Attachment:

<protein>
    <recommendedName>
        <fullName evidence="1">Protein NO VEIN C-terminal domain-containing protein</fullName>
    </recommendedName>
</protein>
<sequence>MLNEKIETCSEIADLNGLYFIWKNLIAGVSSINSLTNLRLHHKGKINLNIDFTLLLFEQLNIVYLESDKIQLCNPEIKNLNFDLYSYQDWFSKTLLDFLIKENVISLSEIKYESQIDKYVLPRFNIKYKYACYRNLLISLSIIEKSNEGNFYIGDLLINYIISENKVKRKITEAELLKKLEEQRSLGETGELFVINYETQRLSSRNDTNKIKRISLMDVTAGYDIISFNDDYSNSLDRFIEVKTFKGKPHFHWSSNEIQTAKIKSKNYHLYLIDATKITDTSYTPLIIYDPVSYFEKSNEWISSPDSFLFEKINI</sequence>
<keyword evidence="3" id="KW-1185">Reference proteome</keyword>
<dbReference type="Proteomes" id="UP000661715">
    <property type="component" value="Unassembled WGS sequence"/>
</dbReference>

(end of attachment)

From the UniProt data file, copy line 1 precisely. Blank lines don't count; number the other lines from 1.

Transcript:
<protein>